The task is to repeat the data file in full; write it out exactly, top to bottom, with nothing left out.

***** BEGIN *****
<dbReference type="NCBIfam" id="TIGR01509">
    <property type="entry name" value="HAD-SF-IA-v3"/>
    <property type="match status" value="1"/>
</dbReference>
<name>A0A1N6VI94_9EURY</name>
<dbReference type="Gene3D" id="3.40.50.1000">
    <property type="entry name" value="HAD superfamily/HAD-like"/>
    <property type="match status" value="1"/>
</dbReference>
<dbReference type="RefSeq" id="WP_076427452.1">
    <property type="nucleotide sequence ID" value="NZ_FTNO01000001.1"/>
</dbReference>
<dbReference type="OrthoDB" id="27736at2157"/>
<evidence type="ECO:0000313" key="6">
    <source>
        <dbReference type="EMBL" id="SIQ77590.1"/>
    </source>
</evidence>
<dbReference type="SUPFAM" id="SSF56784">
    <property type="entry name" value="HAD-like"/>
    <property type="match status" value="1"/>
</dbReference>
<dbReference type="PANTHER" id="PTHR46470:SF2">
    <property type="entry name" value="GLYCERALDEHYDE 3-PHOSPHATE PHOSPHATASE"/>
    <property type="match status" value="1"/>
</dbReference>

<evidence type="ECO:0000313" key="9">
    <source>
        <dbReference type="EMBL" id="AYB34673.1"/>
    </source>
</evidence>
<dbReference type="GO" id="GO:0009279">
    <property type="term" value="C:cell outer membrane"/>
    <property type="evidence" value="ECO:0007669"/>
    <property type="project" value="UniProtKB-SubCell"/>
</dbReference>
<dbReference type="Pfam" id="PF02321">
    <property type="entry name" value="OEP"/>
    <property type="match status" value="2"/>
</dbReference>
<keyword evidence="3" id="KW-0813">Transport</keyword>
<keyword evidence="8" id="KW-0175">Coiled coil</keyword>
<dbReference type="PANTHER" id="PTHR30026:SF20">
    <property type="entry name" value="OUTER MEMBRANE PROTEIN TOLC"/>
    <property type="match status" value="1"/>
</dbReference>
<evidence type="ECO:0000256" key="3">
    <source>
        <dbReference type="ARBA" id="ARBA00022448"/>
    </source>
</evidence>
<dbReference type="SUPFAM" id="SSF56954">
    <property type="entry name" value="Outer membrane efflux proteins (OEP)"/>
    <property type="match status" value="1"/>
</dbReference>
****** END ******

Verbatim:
<dbReference type="NCBIfam" id="TIGR01509">
    <property type="entry name" value="HAD-SF-IA-v3"/>
    <property type="match status" value="1"/>
</dbReference>
<name>A0A1N6VI94_9EURY</name>
<dbReference type="Gene3D" id="3.40.50.1000">
    <property type="entry name" value="HAD superfamily/HAD-like"/>
    <property type="match status" value="1"/>
</dbReference>
<dbReference type="RefSeq" id="WP_076427452.1">
    <property type="nucleotide sequence ID" value="NZ_FTNO01000001.1"/>
</dbReference>
<dbReference type="OrthoDB" id="27736at2157"/>
<evidence type="ECO:0000313" key="6">
    <source>
        <dbReference type="EMBL" id="SIQ77590.1"/>
    </source>
</evidence>
<dbReference type="SUPFAM" id="SSF56784">
    <property type="entry name" value="HAD-like"/>
    <property type="match status" value="1"/>
</dbReference>
<dbReference type="PANTHER" id="PTHR46470:SF2">
    <property type="entry name" value="GLYCERALDEHYDE 3-PHOSPHATE PHOSPHATASE"/>
    <property type="match status" value="1"/>
</dbReference>

<evidence type="ECO:0000313" key="9">
    <source>
        <dbReference type="EMBL" id="AYB34673.1"/>
    </source>
</evidence>
<dbReference type="GO" id="GO:0009279">
    <property type="term" value="C:cell outer membrane"/>
    <property type="evidence" value="ECO:0007669"/>
    <property type="project" value="UniProtKB-SubCell"/>
</dbReference>
<dbReference type="Pfam" id="PF02321">
    <property type="entry name" value="OEP"/>
    <property type="match status" value="2"/>
</dbReference>
<keyword evidence="3" id="KW-0813">Transport</keyword>
<keyword evidence="8" id="KW-0175">Coiled coil</keyword>
<dbReference type="PANTHER" id="PTHR30026:SF20">
    <property type="entry name" value="OUTER MEMBRANE PROTEIN TOLC"/>
    <property type="match status" value="1"/>
</dbReference>
<evidence type="ECO:0000256" key="3">
    <source>
        <dbReference type="ARBA" id="ARBA00022448"/>
    </source>
</evidence>
<dbReference type="SUPFAM" id="SSF56954">
    <property type="entry name" value="Outer membrane efflux proteins (OEP)"/>
    <property type="match status" value="1"/>
</dbReference>